Distributed teams

Today I’ve been working from home, thankfully the client I’m working for sometimes allows me to do this if I need to. I was thinking about remote working and how it has changed and grown so much over the last few years.

Back when I started in the web industry many years ago, one of the first places I worked at had a small team for this web stuff, and eventually they went off on their own and I was asked if, as the junior developer, I’d like to go with them on their new adventure.

So for the first few weeks we as a team of three was a distributed team, each working from their homes. Back then all I had was a dial up, a old computer with a CRT (remember them), Dreamweaver and FTP. Whenever I need to talk to another member of the team, we’d email a time to talk. Then I’d unplug the telephone line from the computer, plug the phone in and speak to my team mate. This was about 14 years ago so mobiles were just coming out.

Now sitting here I have a laptop, wifi, Dropbox and Slack/Glitter all keeping me in touch with not only the other members of my team, but developers all over the world. I can sync all my changes through Dropbox, so when I’m back in the office I can check in to the build server, all the work I’ve done here.  Through things like Slack/Glitter I can speak to other developers on any project I have in Github.

In America it looks like the distributed team approach has really taken off. In the UK businesses are not as open to the idea, mainly established businesses are not keen on this model. New startups are looking at this approach, but being in a smaller country compared to the US, I think UK firms are still new to the distributed model, which is a shame because now it is some much easier to work this way. I’m sure top developers are put off by a role when they see how long the commute is, if more companies were open to this way of working then they might find the best developers for their team/project.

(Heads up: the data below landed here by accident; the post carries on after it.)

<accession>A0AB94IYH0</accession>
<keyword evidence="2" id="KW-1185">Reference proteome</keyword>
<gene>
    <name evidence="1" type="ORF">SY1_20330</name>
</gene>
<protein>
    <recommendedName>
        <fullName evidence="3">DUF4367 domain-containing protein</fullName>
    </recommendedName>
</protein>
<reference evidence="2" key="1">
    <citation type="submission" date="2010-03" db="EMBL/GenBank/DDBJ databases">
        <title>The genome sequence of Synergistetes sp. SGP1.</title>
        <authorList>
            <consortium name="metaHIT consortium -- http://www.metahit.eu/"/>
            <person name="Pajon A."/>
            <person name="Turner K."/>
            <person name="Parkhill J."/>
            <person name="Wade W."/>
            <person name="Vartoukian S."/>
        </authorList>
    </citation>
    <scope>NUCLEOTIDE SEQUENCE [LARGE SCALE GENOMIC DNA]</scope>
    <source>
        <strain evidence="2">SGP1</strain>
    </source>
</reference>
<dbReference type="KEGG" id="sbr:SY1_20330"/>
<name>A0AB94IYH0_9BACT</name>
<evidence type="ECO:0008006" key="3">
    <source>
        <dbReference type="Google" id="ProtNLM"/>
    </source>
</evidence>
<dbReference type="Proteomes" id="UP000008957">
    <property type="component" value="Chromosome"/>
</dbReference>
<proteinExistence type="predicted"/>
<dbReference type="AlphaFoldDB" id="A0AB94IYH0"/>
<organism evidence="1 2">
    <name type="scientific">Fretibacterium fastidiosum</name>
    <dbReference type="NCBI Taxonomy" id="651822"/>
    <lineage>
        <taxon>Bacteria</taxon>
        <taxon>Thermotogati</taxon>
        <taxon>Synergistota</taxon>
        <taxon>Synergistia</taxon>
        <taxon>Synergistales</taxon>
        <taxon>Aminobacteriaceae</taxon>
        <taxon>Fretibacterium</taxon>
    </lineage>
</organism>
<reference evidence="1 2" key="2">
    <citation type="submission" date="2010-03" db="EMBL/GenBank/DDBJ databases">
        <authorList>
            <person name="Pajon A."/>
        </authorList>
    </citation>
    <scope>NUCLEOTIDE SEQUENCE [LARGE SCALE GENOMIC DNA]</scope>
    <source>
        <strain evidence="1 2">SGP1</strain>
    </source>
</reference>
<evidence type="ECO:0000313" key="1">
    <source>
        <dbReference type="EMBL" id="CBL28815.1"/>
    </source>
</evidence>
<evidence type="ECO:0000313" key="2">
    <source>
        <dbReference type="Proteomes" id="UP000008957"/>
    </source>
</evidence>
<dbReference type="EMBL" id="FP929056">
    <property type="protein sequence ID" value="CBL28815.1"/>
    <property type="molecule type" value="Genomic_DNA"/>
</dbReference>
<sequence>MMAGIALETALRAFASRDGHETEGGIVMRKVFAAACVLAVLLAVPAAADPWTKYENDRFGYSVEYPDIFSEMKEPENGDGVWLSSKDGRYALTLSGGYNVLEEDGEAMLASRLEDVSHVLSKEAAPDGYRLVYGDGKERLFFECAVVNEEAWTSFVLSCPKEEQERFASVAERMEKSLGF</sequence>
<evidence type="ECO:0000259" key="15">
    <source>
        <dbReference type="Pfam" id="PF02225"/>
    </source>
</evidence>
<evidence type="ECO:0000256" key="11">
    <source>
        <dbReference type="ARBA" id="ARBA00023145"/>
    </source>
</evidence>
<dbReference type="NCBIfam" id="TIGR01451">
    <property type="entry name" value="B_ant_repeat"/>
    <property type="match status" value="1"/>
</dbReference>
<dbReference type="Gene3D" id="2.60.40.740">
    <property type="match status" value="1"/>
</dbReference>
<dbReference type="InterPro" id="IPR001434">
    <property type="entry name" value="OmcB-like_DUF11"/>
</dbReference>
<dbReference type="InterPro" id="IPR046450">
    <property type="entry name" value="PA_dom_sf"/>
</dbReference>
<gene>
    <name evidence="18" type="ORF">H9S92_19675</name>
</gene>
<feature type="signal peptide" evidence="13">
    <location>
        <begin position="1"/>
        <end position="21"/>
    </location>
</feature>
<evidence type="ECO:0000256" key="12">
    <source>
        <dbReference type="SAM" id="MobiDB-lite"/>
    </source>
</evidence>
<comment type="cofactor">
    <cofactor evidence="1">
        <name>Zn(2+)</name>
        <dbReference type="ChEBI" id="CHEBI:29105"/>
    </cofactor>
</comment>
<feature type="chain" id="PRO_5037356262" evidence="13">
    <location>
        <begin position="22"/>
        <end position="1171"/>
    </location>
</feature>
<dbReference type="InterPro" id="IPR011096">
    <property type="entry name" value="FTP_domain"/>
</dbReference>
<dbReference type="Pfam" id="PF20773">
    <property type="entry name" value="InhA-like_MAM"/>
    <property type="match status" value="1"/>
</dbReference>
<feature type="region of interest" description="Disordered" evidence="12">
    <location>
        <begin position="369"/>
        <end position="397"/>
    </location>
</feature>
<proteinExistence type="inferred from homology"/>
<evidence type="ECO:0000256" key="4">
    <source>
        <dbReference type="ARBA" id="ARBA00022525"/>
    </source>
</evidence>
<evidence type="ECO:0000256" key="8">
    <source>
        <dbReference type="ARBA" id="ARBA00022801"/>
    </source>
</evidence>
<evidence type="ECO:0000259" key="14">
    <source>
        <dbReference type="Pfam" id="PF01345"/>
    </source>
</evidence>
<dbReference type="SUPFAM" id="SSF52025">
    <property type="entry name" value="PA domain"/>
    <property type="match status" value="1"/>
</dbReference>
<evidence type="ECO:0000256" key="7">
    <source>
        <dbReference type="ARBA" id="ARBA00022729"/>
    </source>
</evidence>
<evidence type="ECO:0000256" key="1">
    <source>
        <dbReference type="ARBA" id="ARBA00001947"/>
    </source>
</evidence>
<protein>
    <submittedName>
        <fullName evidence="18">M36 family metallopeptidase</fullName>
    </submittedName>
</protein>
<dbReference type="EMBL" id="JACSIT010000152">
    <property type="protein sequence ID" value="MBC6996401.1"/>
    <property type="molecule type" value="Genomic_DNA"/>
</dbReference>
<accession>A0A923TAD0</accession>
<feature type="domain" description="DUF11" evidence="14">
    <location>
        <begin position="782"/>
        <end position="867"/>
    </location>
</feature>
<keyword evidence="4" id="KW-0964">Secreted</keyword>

Why hybrid apps is a growing trend for 2015

There is an interesting article on the Universal Mind blog about the upcoming trends in 2015. One of these trends is Hybrid Apps.

In the article the author, Peter Traeg, talks about how the recent updates in the webviews for both Android and iOS have made great steps forward in performance. This with the latest phones be more powerful, mean that hybrid apps are no longer slow, badly performing apps.

This, with the new set of hybrid frameworks, like Ionic, Famo.us, Polymer and TouchstoneJS. Hybrid app development is really growing and becoming a viable option for app development.

As a web developer I am a big fan of hybrid development, being able to use the web skills I’ve been using over the last 16 years I can create fully featured, cross platform apps.

New Site

After reading the great book Soft Skills from John Sonmez I decided to setup a new site for CGCSoftware.

The previous site was a simple HTML/Bootstrap site I created quickly over a weekend and it hasn’t been updated ever since.

So after reading through John’s book and his thoughts on how the blog is one of, if not the most important part of a developers branding/self promotion. I decided that it was time to upgrade both the CGCSoftware website to a blog.

I have used other blogging tools like Blogger and Medium, but (as John says) they don’t let you have totally brand or control your blog, so I’ve gone for a WordPress installation.

There is still some work I need to do to this site as part of my re-branding. I need to change the colour scheme of this site and continue writing a regular blog.